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Technically I think this would be called a Frittata, not a Quiche, since there is no crust.
- 12 eggs
- 1/2 can coconut milk
- 1 medium to large onion, chopped
- 2-6 cloves garlic, chopped
- 1 pound greens, such as kale or spinach. Fresh or frozen.
- (optional) 1 pound spiced meat, such as hot italian sausage, chorizo, italian or breakfast ground pork, venison or beef. If starting with unseasoned ground meat, add in some dried herbs such as rosemary, thyme, oregano, basil, parsley, hot pepper flakes or cayenne powder, fennel seed, black pepper, etc.
- (optional) approx. 1 cup sweet peppers, chopped. Fresh or frozen.
- (optional) dried tomatoes, broken into quarter-sized pieces
- (optional) 1/2 – 2 cups grated or cubed cheese, such as parmesan, cheddar, or mozzarella.
- (optional) fresh herbs you need to use up, like basil, parsley, oregano, thyme, etc.
- salt and pepper
As of this writing, I have made this four times and had consistently great results with this method:
- Heat oven to 350.
- Grease a 9×9 pan with butter or coconut oil.
- Using butter or coconut oil, saute onions, garlic, (optional) sweet peppers and (optional) sausage or ground meat until onions are soft and meat is browned.
- (optional) add in chopped dehyrated/sun-dried tomatoes.
- Add about 1 pound of coarsely chopped greens like kale or spinach. If using frozen, either thaw and squeeze off extra water, or in a pinch just cook off the extra moisture in the pan. Only cook until bright green (or until enough moisture is gone) since they will be getting more cooking in the oven too.
- Crack 12 eggs into a bowl, EXCEPT! for 3-6 eggs first separate the whites into a different bowl.
- Add salt, pepper, and 1/2 can of coconut milk to the yolks & eggs, and beat with a fork or whisk until well scrambled.
- With the separated egg whites, beat or whisk until frothy and foamy. [This helps the quiche to be light and fluffy.]
- Pour the frothy egg whites into the yolky egg mixture, and gently stir together a bit.
- Pour the eggs into the 9×9 pan.
- Add the onions/meat/greens/etc.
- (optional) Add grated or cubed cheese like parmesan, cheddar, or mozzarella.
- (optional) Add any fresh herbs you are trying to use up.
- Gently stir or poke the added ingredients under the eggs, so they don’t burn while baking.
- Bake at 350 until knife inserted in center comes out clean. This takes 30-60 minutes?? Usually the quiche will be beautifully puffed up in the oven, but will collapse as it cools. This is normal, don’t worry. Also, if it is not quite done in the middle but the top is getting so browned you have to take it out, that’s OK. It will firm up a bit more as it sits in the pan on the counter to cool. Or, in a pinch, when you get to that piece in the middle that still has runny egg, just microwave to re-heat and finish off the cooking at the same time!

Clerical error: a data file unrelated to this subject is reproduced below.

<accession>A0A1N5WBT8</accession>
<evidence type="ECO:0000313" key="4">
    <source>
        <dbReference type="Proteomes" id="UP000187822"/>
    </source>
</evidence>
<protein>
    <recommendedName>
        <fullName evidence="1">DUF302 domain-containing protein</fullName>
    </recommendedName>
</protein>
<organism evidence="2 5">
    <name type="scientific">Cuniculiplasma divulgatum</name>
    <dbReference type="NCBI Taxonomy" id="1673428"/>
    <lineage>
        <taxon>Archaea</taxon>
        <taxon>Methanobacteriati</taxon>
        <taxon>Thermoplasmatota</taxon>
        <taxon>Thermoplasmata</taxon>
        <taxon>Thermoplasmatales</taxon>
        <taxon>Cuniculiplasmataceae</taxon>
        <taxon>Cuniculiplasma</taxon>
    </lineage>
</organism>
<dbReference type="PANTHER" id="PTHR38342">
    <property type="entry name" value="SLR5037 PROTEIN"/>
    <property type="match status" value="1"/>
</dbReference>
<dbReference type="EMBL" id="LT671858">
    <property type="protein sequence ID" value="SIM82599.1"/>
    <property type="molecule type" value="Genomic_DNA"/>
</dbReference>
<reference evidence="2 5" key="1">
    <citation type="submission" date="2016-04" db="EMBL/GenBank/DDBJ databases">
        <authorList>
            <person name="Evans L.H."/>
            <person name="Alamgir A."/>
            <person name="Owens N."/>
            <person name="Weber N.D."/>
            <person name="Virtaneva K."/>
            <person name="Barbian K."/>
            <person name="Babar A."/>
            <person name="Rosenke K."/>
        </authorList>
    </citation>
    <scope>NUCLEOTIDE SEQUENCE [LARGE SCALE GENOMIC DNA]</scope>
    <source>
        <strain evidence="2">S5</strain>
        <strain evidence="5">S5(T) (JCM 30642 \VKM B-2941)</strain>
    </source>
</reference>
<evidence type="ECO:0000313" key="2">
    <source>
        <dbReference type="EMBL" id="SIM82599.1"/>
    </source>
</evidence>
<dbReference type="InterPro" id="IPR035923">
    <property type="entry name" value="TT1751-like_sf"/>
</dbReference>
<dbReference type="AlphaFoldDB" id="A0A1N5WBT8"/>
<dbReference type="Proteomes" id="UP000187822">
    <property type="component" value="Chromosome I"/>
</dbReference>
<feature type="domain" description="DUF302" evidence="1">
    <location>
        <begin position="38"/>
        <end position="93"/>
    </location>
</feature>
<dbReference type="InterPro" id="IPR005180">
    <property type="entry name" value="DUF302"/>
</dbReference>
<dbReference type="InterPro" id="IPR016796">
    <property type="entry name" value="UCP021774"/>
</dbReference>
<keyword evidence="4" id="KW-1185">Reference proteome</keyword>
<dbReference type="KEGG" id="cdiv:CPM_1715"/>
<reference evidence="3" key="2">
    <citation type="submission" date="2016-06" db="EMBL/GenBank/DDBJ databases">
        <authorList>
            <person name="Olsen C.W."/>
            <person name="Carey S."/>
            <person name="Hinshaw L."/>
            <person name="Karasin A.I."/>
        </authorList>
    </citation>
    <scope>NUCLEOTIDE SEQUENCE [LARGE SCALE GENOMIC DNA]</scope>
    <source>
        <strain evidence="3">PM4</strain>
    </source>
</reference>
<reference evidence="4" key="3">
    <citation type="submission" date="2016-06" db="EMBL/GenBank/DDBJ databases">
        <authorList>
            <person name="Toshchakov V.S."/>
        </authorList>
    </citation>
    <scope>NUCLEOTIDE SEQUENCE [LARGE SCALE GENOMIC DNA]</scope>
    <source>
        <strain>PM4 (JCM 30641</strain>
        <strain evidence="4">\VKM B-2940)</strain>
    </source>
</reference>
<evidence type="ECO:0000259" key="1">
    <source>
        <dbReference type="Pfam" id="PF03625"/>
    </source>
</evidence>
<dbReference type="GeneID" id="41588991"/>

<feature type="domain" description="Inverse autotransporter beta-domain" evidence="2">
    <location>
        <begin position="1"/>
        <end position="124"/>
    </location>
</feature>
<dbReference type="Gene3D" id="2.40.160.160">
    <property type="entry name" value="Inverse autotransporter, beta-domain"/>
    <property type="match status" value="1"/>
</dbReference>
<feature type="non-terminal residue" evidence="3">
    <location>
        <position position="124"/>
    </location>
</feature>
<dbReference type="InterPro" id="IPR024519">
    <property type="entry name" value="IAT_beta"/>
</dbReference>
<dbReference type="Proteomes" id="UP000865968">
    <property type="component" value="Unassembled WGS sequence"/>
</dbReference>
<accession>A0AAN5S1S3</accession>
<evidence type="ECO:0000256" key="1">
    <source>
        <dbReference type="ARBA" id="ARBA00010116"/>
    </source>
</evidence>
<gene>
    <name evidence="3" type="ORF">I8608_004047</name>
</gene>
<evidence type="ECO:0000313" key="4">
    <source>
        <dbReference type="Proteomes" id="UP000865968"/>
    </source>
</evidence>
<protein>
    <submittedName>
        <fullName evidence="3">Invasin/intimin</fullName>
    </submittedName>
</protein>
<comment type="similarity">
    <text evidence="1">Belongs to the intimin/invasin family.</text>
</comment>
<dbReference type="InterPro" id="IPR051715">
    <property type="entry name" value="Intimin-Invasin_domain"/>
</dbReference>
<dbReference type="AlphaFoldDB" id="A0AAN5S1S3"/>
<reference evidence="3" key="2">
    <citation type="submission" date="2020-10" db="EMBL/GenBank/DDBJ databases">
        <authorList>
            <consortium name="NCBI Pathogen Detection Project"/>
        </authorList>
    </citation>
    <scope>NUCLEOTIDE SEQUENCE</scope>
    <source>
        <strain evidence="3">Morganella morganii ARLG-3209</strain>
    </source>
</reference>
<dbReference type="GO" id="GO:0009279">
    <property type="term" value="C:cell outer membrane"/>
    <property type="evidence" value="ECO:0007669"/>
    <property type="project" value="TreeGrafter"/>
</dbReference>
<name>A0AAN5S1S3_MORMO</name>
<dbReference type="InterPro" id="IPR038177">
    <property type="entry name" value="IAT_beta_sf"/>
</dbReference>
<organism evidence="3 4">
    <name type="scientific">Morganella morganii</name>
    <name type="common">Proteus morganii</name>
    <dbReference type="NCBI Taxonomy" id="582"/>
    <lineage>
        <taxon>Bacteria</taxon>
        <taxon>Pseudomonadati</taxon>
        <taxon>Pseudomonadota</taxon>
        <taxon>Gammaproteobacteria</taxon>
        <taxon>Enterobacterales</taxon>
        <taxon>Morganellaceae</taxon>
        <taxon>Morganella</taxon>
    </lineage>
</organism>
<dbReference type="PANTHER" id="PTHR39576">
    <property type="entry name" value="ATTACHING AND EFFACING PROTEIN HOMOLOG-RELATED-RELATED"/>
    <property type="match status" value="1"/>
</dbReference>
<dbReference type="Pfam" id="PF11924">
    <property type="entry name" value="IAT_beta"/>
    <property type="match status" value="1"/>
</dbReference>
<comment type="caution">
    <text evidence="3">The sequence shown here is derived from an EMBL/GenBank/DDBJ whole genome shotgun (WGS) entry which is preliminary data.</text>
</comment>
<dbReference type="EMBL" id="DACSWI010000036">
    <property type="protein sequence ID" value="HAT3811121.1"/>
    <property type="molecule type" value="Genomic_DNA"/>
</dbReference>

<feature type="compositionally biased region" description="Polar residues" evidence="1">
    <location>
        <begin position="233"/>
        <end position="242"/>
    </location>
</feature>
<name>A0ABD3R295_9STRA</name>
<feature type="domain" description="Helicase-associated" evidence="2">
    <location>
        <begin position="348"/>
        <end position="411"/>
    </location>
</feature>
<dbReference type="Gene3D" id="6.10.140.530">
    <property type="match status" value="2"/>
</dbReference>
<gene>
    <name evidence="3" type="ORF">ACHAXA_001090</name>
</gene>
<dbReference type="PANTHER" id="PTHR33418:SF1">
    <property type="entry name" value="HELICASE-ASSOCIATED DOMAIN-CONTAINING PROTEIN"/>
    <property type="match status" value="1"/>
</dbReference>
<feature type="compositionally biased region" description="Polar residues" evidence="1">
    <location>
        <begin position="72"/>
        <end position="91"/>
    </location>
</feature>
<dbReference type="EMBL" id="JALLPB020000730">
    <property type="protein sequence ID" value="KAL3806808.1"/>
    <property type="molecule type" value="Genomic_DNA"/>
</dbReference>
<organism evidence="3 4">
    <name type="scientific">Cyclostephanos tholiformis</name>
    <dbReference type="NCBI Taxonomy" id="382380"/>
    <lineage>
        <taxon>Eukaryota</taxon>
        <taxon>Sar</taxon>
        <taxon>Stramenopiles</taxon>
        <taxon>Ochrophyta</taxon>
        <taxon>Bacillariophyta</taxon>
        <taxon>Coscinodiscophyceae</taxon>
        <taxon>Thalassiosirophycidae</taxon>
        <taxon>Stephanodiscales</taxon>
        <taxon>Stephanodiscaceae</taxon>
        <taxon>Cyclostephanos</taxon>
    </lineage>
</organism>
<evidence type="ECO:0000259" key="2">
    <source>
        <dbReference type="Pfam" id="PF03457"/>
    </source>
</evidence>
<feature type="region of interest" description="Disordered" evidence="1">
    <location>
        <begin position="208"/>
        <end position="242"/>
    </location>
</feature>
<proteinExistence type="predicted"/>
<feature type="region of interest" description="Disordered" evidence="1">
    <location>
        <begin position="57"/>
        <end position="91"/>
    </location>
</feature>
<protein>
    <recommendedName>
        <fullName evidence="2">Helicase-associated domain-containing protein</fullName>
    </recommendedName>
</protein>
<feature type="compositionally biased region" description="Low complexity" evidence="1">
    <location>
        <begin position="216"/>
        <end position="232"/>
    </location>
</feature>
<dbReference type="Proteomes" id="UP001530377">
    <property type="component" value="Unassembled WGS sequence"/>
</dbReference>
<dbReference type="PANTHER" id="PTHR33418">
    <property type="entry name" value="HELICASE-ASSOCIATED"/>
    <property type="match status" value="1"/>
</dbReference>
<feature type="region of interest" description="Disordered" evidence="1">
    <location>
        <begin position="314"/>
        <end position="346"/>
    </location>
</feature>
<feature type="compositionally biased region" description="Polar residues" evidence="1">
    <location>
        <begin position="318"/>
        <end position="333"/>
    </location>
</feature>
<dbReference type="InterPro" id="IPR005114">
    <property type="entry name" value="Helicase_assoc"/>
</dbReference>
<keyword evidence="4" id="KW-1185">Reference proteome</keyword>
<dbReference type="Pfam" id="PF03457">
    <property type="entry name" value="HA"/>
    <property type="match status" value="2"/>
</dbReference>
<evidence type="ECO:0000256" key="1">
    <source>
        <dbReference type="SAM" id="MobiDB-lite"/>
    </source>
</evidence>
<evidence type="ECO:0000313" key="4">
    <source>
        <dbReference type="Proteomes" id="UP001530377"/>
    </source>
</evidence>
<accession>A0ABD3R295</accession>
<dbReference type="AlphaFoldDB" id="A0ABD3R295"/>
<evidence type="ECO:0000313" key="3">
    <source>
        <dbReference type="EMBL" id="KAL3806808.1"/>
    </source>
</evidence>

- Eat hot right away, or cold throughout the week as a quick grab-and-go healthy meal! This is a super satisfying meal in that it is nutritious, does not spike your blood sugar, and keeps you full for a long time. It is what I refer to as “long-burning fuel.”
In your box this week:
- Tomatoes: As usual, treat these heirloom varieties very gently. Not sure what to do with the really ripe ones today? EASY TO FREEZE: Just cut them up and freeze them. Some people like to freeze them first on a cookie sheet, so they are separate and loose in the bag. Some people like to first drop whole tomatoes into boiling water for a minute or so until the skin starts to peel, and then they freeze the de-skinned tomatoes whole or cut into pieces. The EASIEST way, in my humble opinion, is to puree the tomatoes, skin and seeds and everything. Then pour into a bag and freeze. If I have time, and it’s not too hot, I will cook the tomato puree on the stove to get rid of some of the extra moisture. Then I will can or freeze this thicker and more concentrated version. It takes up less space, and is better for winter hot dishes and spaghetti sauce anyway. You can boil it until it is as thick as you’d like. Sometimes I like to cook it down until it looks like ketchup and is more like tomato paste. For the LITTLE TOMATOES, a friend taught me last year to throw them whole (with skin) into a bag and freeze them. Then in the winter take them out and throw them into Tabbouleh or slaw or sautes. Yum!
- Zucchini / Summer Squash
- Garlic Chives: Eat the flowers, BUT the stem of the flower might be too tough to eat. Try it and see.
- Sweet Corn: The second picking of the second planting. Ripeness and size are more variable. Think of it as an extra bonus week of corn.
- Arugula and Mizuna
- Sweet Peppers